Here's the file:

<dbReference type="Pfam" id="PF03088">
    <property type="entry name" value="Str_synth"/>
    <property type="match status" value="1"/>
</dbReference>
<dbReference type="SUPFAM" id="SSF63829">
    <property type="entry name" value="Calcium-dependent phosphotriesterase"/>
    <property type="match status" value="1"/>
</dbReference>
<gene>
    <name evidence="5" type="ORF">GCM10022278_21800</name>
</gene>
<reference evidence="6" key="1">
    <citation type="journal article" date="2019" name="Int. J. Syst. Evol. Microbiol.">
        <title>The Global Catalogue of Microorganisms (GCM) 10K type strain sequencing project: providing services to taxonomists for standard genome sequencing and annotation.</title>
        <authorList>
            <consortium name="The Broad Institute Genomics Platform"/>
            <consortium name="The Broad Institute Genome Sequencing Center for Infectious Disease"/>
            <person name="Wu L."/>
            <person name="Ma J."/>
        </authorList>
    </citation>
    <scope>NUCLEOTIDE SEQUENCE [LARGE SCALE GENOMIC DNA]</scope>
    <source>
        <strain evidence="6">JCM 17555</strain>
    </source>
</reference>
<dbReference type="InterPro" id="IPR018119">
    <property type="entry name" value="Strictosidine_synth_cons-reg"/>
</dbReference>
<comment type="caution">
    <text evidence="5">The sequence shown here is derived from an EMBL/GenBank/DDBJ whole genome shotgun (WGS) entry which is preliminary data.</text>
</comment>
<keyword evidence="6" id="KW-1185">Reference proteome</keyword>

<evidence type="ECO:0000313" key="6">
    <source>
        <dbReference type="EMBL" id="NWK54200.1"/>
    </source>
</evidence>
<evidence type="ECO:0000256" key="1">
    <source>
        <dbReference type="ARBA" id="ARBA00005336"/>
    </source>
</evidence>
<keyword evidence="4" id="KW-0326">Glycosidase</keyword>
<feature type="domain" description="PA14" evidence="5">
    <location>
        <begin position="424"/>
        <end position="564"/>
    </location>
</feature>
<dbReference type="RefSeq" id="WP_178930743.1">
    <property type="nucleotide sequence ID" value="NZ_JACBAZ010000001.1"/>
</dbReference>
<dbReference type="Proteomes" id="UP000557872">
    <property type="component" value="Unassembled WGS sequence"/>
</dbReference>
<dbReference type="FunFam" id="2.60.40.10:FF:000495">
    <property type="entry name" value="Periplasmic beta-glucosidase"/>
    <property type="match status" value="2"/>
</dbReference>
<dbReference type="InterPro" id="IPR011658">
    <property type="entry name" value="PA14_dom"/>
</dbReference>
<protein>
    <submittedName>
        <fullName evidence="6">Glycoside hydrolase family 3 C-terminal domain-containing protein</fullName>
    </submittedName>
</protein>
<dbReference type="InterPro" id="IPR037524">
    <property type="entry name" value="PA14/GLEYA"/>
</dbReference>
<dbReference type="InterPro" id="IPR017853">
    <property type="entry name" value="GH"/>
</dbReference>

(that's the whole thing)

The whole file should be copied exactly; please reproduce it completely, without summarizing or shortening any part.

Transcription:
<dbReference type="Pfam" id="PF03088">
    <property type="entry name" value="Str_synth"/>
    <property type="match status" value="1"/>
</dbReference>
<dbReference type="SUPFAM" id="SSF63829">
    <property type="entry name" value="Calcium-dependent phosphotriesterase"/>
    <property type="match status" value="1"/>
</dbReference>
<gene>
    <name evidence="5" type="ORF">GCM10022278_21800</name>
</gene>
<reference evidence="6" key="1">
    <citation type="journal article" date="2019" name="Int. J. Syst. Evol. Microbiol.">
        <title>The Global Catalogue of Microorganisms (GCM) 10K type strain sequencing project: providing services to taxonomists for standard genome sequencing and annotation.</title>
        <authorList>
            <consortium name="The Broad Institute Genomics Platform"/>
            <consortium name="The Broad Institute Genome Sequencing Center for Infectious Disease"/>
            <person name="Wu L."/>
            <person name="Ma J."/>
        </authorList>
    </citation>
    <scope>NUCLEOTIDE SEQUENCE [LARGE SCALE GENOMIC DNA]</scope>
    <source>
        <strain evidence="6">JCM 17555</strain>
    </source>
</reference>
<dbReference type="InterPro" id="IPR018119">
    <property type="entry name" value="Strictosidine_synth_cons-reg"/>
</dbReference>
<comment type="caution">
    <text evidence="5">The sequence shown here is derived from an EMBL/GenBank/DDBJ whole genome shotgun (WGS) entry which is preliminary data.</text>
</comment>
<keyword evidence="6" id="KW-1185">Reference proteome</keyword>

<evidence type="ECO:0000313" key="6">
    <source>
        <dbReference type="EMBL" id="NWK54200.1"/>
    </source>
</evidence>
<evidence type="ECO:0000256" key="1">
    <source>
        <dbReference type="ARBA" id="ARBA00005336"/>
    </source>
</evidence>
<keyword evidence="4" id="KW-0326">Glycosidase</keyword>
<feature type="domain" description="PA14" evidence="5">
    <location>
        <begin position="424"/>
        <end position="564"/>
    </location>
</feature>
<dbReference type="RefSeq" id="WP_178930743.1">
    <property type="nucleotide sequence ID" value="NZ_JACBAZ010000001.1"/>
</dbReference>
<dbReference type="Proteomes" id="UP000557872">
    <property type="component" value="Unassembled WGS sequence"/>
</dbReference>
<dbReference type="FunFam" id="2.60.40.10:FF:000495">
    <property type="entry name" value="Periplasmic beta-glucosidase"/>
    <property type="match status" value="2"/>
</dbReference>
<dbReference type="InterPro" id="IPR011658">
    <property type="entry name" value="PA14_dom"/>
</dbReference>
<protein>
    <submittedName>
        <fullName evidence="6">Glycoside hydrolase family 3 C-terminal domain-containing protein</fullName>
    </submittedName>
</protein>
<dbReference type="InterPro" id="IPR037524">
    <property type="entry name" value="PA14/GLEYA"/>
</dbReference>
<dbReference type="InterPro" id="IPR017853">
    <property type="entry name" value="GH"/>
</dbReference>